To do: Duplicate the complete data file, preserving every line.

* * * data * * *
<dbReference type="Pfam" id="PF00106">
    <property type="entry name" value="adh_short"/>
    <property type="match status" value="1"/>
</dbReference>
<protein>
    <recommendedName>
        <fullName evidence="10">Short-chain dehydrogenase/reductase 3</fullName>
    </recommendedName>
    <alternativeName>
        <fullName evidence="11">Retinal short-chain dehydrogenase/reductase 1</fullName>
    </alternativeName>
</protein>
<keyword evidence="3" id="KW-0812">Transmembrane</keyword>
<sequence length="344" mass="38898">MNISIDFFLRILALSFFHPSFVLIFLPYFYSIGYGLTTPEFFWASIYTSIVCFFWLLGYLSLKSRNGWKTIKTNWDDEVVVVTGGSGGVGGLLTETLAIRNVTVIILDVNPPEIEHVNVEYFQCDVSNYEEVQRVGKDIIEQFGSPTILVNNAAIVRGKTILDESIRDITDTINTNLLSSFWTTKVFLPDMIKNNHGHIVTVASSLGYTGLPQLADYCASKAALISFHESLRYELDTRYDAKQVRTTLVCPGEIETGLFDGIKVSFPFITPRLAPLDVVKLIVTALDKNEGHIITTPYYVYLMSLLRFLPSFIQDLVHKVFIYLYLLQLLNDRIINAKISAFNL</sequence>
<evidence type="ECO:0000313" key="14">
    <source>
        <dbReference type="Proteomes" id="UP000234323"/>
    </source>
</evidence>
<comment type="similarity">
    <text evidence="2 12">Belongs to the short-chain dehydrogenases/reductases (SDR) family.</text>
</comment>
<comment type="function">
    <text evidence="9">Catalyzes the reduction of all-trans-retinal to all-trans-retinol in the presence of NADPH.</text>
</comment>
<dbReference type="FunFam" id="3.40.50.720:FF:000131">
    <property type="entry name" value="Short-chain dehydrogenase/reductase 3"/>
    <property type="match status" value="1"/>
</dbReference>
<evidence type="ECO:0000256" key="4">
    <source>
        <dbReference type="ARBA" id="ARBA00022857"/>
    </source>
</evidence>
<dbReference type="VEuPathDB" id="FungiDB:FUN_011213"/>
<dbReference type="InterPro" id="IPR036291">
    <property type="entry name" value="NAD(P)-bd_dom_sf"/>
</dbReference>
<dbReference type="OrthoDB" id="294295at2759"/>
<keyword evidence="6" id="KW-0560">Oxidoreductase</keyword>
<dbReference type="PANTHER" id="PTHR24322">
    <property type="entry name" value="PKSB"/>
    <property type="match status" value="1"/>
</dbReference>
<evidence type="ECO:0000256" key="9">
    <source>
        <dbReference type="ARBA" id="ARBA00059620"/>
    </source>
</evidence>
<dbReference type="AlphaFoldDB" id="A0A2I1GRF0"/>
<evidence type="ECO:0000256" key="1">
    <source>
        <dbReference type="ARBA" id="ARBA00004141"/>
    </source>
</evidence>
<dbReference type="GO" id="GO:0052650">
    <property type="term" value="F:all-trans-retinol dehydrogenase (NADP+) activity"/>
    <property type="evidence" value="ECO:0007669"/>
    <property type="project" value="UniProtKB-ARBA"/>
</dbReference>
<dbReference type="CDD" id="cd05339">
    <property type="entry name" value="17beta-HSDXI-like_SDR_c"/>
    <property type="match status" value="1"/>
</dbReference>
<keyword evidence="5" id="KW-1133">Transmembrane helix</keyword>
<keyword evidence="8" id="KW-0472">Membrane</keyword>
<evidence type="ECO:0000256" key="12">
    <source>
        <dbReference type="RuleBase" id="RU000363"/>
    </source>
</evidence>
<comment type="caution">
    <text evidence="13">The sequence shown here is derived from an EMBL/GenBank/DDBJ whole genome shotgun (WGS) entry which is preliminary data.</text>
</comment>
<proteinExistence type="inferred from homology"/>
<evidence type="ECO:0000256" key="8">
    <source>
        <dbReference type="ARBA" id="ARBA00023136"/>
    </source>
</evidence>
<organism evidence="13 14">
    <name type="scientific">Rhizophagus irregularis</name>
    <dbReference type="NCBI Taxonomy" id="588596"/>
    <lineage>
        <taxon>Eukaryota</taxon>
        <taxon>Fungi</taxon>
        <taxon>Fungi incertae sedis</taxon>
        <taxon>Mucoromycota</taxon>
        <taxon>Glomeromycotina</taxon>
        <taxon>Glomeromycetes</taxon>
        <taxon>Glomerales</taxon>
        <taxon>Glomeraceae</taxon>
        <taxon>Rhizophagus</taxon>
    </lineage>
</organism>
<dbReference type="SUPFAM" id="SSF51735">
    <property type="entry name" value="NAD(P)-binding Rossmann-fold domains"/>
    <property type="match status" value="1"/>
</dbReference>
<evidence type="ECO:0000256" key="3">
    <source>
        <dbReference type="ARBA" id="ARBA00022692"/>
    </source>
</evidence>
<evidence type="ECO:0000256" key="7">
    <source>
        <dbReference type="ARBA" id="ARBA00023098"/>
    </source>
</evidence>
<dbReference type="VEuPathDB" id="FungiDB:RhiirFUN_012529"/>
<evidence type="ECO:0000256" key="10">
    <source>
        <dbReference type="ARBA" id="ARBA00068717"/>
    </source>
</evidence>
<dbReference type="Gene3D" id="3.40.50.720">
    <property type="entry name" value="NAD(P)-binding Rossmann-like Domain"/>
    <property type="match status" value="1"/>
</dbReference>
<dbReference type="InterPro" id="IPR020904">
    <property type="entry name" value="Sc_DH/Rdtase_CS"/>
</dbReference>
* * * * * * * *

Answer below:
<dbReference type="Pfam" id="PF00106">
    <property type="entry name" value="adh_short"/>
    <property type="match status" value="1"/>
</dbReference>
<protein>
    <recommendedName>
        <fullName evidence="10">Short-chain dehydrogenase/reductase 3</fullName>
    </recommendedName>
    <alternativeName>
        <fullName evidence="11">Retinal short-chain dehydrogenase/reductase 1</fullName>
    </alternativeName>
</protein>
<keyword evidence="3" id="KW-0812">Transmembrane</keyword>
<sequence length="344" mass="38898">MNISIDFFLRILALSFFHPSFVLIFLPYFYSIGYGLTTPEFFWASIYTSIVCFFWLLGYLSLKSRNGWKTIKTNWDDEVVVVTGGSGGVGGLLTETLAIRNVTVIILDVNPPEIEHVNVEYFQCDVSNYEEVQRVGKDIIEQFGSPTILVNNAAIVRGKTILDESIRDITDTINTNLLSSFWTTKVFLPDMIKNNHGHIVTVASSLGYTGLPQLADYCASKAALISFHESLRYELDTRYDAKQVRTTLVCPGEIETGLFDGIKVSFPFITPRLAPLDVVKLIVTALDKNEGHIITTPYYVYLMSLLRFLPSFIQDLVHKVFIYLYLLQLLNDRIINAKISAFNL</sequence>
<evidence type="ECO:0000313" key="14">
    <source>
        <dbReference type="Proteomes" id="UP000234323"/>
    </source>
</evidence>
<comment type="similarity">
    <text evidence="2 12">Belongs to the short-chain dehydrogenases/reductases (SDR) family.</text>
</comment>
<comment type="function">
    <text evidence="9">Catalyzes the reduction of all-trans-retinal to all-trans-retinol in the presence of NADPH.</text>
</comment>
<dbReference type="FunFam" id="3.40.50.720:FF:000131">
    <property type="entry name" value="Short-chain dehydrogenase/reductase 3"/>
    <property type="match status" value="1"/>
</dbReference>
<evidence type="ECO:0000256" key="4">
    <source>
        <dbReference type="ARBA" id="ARBA00022857"/>
    </source>
</evidence>
<dbReference type="VEuPathDB" id="FungiDB:FUN_011213"/>
<dbReference type="InterPro" id="IPR036291">
    <property type="entry name" value="NAD(P)-bd_dom_sf"/>
</dbReference>
<dbReference type="OrthoDB" id="294295at2759"/>
<keyword evidence="6" id="KW-0560">Oxidoreductase</keyword>
<dbReference type="PANTHER" id="PTHR24322">
    <property type="entry name" value="PKSB"/>
    <property type="match status" value="1"/>
</dbReference>
<evidence type="ECO:0000256" key="9">
    <source>
        <dbReference type="ARBA" id="ARBA00059620"/>
    </source>
</evidence>
<dbReference type="AlphaFoldDB" id="A0A2I1GRF0"/>
<evidence type="ECO:0000256" key="1">
    <source>
        <dbReference type="ARBA" id="ARBA00004141"/>
    </source>
</evidence>
<dbReference type="GO" id="GO:0052650">
    <property type="term" value="F:all-trans-retinol dehydrogenase (NADP+) activity"/>
    <property type="evidence" value="ECO:0007669"/>
    <property type="project" value="UniProtKB-ARBA"/>
</dbReference>
<dbReference type="CDD" id="cd05339">
    <property type="entry name" value="17beta-HSDXI-like_SDR_c"/>
    <property type="match status" value="1"/>
</dbReference>
<keyword evidence="5" id="KW-1133">Transmembrane helix</keyword>
<keyword evidence="8" id="KW-0472">Membrane</keyword>
<evidence type="ECO:0000256" key="12">
    <source>
        <dbReference type="RuleBase" id="RU000363"/>
    </source>
</evidence>
<comment type="caution">
    <text evidence="13">The sequence shown here is derived from an EMBL/GenBank/DDBJ whole genome shotgun (WGS) entry which is preliminary data.</text>
</comment>
<proteinExistence type="inferred from homology"/>
<evidence type="ECO:0000256" key="8">
    <source>
        <dbReference type="ARBA" id="ARBA00023136"/>
    </source>
</evidence>
<organism evidence="13 14">
    <name type="scientific">Rhizophagus irregularis</name>
    <dbReference type="NCBI Taxonomy" id="588596"/>
    <lineage>
        <taxon>Eukaryota</taxon>
        <taxon>Fungi</taxon>
        <taxon>Fungi incertae sedis</taxon>
        <taxon>Mucoromycota</taxon>
        <taxon>Glomeromycotina</taxon>
        <taxon>Glomeromycetes</taxon>
        <taxon>Glomerales</taxon>
        <taxon>Glomeraceae</taxon>
        <taxon>Rhizophagus</taxon>
    </lineage>
</organism>
<dbReference type="SUPFAM" id="SSF51735">
    <property type="entry name" value="NAD(P)-binding Rossmann-fold domains"/>
    <property type="match status" value="1"/>
</dbReference>
<evidence type="ECO:0000256" key="3">
    <source>
        <dbReference type="ARBA" id="ARBA00022692"/>
    </source>
</evidence>
<evidence type="ECO:0000256" key="7">
    <source>
        <dbReference type="ARBA" id="ARBA00023098"/>
    </source>
</evidence>
<dbReference type="VEuPathDB" id="FungiDB:RhiirFUN_012529"/>
<evidence type="ECO:0000256" key="10">
    <source>
        <dbReference type="ARBA" id="ARBA00068717"/>
    </source>
</evidence>
<dbReference type="Gene3D" id="3.40.50.720">
    <property type="entry name" value="NAD(P)-binding Rossmann-like Domain"/>
    <property type="match status" value="1"/>
</dbReference>
<dbReference type="InterPro" id="IPR020904">
    <property type="entry name" value="Sc_DH/Rdtase_CS"/>
</dbReference>